According to Selected Masterworks from the Bob Jones University Museum and Gallery, this painting is one of two in which the artist used the same composition… which is unusual because Sassoferrato mass-produced many of his devotional paintings.
Guido Reni (Italian, 1575-1642): Reni’s Madonna, painted around 1628-30, is on display at the North Carolina State Museum of Art. It has been said that Reni would become very distraught if he was unable to show his devotion to the Virgin Mary daily. “Many believed,” wrote Reni’s biographer in 1686, “that because of his great devotion, the Virgin deigned to appear before him.”
Giuseppe Bartolomei Chiari (Italian,1654-1727) Chiari, one of the leading Roman painters of his time, received numerous commissions from Pope Clement XI. Chiari’s 1707 original, owned by the M & G at BJU in Greenville, South Carolina, may be one of his finest works.
Johann Overbeck (German, 1789-1869): Painted in the 1800’s, Overbeck’s original “Visitation” remains in the M & G collection at BJU in Greenville, South Carolina. It depicts a young Mary visiting with Elisabeth after the conception of their sons.
William Bouguereau (French, 1825-1905):”Fraternal Love” was painted in 1851 and is displayed at the Boston Museum of Fine Arts. Bouguereau is well known for producing life-like skin tones and for rendering the human form with accuracy and beauty. While there are over 800 paintings attributed to him, it is possible that some were the work of his exceptional students.
Characters from The Bible
St. Joseph with the Christ Child
Arrowood 1998 after Guido Reni 1620’s
Oil on Canvas on Panel 34”x 28
Ecce Homo “Behold the Man”
Arrowood 2004/2008 after Ribera 1638
Oil on Canvas 30” x 25”
(Arrowood Ecce Homo after many hours with the original at the M & G at BJU in 2008.
Jusepe de Ribera also called Lo Spagnolletto, (Spanish, 1591-1652) The original of Ribera’s masterful yet sensitive portrait of Christ has been in the permanent collection of the Museum and Gallery at BJU in Greenville, South Carolina since 1952.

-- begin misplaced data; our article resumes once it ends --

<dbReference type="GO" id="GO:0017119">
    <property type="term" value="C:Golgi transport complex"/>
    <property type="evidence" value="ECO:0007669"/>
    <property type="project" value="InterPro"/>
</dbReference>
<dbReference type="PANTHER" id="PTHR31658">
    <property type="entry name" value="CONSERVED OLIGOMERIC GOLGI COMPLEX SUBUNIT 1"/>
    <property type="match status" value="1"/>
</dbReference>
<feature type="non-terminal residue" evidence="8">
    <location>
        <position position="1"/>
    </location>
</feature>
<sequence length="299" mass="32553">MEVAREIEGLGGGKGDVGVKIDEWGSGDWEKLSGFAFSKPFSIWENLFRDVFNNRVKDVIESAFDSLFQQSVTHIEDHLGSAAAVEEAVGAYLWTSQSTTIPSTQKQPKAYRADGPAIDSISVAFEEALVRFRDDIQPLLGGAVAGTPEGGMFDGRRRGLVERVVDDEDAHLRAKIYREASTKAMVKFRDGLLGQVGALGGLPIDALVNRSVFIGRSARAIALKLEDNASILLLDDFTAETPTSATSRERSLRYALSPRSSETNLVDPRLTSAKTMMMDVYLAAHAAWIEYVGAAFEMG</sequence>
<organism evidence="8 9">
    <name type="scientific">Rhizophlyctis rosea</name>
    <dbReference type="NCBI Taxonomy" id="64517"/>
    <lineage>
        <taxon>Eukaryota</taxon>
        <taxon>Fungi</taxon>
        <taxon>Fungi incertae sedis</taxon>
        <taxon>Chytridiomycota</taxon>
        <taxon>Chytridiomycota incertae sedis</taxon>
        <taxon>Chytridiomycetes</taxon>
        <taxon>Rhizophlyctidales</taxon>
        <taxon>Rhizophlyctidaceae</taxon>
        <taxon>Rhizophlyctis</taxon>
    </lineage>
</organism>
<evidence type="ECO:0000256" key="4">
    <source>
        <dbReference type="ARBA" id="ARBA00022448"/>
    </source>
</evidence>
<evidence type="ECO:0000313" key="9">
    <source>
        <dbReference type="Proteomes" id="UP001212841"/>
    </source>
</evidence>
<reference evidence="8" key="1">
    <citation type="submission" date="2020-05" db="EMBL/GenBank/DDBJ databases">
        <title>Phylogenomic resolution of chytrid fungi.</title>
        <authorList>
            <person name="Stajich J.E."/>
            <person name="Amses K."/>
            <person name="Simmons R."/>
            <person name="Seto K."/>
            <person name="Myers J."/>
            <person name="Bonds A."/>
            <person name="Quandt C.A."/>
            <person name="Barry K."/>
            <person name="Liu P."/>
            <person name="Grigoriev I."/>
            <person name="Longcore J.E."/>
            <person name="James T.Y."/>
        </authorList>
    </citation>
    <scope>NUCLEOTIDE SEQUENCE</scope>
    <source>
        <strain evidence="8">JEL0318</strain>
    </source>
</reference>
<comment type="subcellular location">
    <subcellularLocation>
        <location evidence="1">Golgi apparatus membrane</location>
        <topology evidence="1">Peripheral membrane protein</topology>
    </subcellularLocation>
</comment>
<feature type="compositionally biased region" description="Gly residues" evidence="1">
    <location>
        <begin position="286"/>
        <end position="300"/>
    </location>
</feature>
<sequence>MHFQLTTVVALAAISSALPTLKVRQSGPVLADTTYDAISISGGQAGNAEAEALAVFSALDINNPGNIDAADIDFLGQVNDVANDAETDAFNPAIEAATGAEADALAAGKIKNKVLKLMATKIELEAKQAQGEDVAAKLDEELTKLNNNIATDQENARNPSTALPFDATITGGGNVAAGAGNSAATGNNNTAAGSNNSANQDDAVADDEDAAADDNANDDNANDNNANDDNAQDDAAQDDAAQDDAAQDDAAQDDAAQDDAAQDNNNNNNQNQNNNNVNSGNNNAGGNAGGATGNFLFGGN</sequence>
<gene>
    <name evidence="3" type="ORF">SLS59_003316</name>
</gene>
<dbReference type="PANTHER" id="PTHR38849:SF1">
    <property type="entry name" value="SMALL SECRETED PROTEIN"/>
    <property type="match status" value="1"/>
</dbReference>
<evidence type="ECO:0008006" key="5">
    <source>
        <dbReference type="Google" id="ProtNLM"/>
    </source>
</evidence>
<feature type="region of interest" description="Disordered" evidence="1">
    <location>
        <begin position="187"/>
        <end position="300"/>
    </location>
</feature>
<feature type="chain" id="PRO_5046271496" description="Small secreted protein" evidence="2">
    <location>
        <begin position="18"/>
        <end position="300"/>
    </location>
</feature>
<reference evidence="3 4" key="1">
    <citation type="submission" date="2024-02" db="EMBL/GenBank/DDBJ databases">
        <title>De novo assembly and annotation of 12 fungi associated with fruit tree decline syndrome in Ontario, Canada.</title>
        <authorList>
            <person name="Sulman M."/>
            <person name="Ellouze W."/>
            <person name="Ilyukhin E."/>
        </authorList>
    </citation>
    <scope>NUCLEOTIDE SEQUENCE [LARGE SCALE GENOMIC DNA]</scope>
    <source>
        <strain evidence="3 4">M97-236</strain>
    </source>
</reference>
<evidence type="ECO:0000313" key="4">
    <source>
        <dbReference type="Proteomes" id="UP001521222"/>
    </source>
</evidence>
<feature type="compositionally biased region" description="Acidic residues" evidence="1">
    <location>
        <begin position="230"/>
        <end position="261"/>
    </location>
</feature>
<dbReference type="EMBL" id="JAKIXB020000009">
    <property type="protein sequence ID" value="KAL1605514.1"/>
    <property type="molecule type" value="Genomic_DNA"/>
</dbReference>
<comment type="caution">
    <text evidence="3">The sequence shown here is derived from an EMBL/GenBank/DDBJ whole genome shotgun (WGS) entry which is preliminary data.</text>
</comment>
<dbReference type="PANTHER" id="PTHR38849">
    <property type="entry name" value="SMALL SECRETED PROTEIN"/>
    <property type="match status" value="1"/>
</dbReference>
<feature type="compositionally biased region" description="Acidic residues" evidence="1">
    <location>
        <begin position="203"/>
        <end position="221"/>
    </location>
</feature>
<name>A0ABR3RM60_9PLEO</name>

My appreciation of the BJU Museum and Gallery began as a child. I was fascinated by the museum and “Ecce Homo” was my favorite painting. At that age, I was not aware that there was an explanation for why the eyes of Christ followed me around the room…At this age, I am still awed by the fact that He watches me no matter where I am.
*June 29th, 2008: Like me, my artwork often remains a work in progress, in need of revision, improvement, and sometimes, forgiveness. My start on Ribera’s “Ecce Homo” in 2004 is a prime example. I didn’t realize how much so, until I placed it beside the original at the Museum and Gallery at BJU. Ribera would not have been impressed! I am indebted to the Museum and the curator, John Nolan for the opportunity to improve my work. As I worked on my Ecce Homo at the museum, Mr. Nolan’s gentle questions and comments in passing, guided me to “see solutions” to unrealized problems…
Dominico Zampieri (Bolognese,1581-1641) A student of Carracci, Il Dominichino-as he was known-was one of the most important upholders of the tradition of Bolognese classicism. His original St. John is in the collection of the M & G at BJU in Greenville, South Carolina. The painting includes the symbolic attributes of St. John…The snake alludes to his having withstood poison as proof of his faith. The scroll and book represent his writings.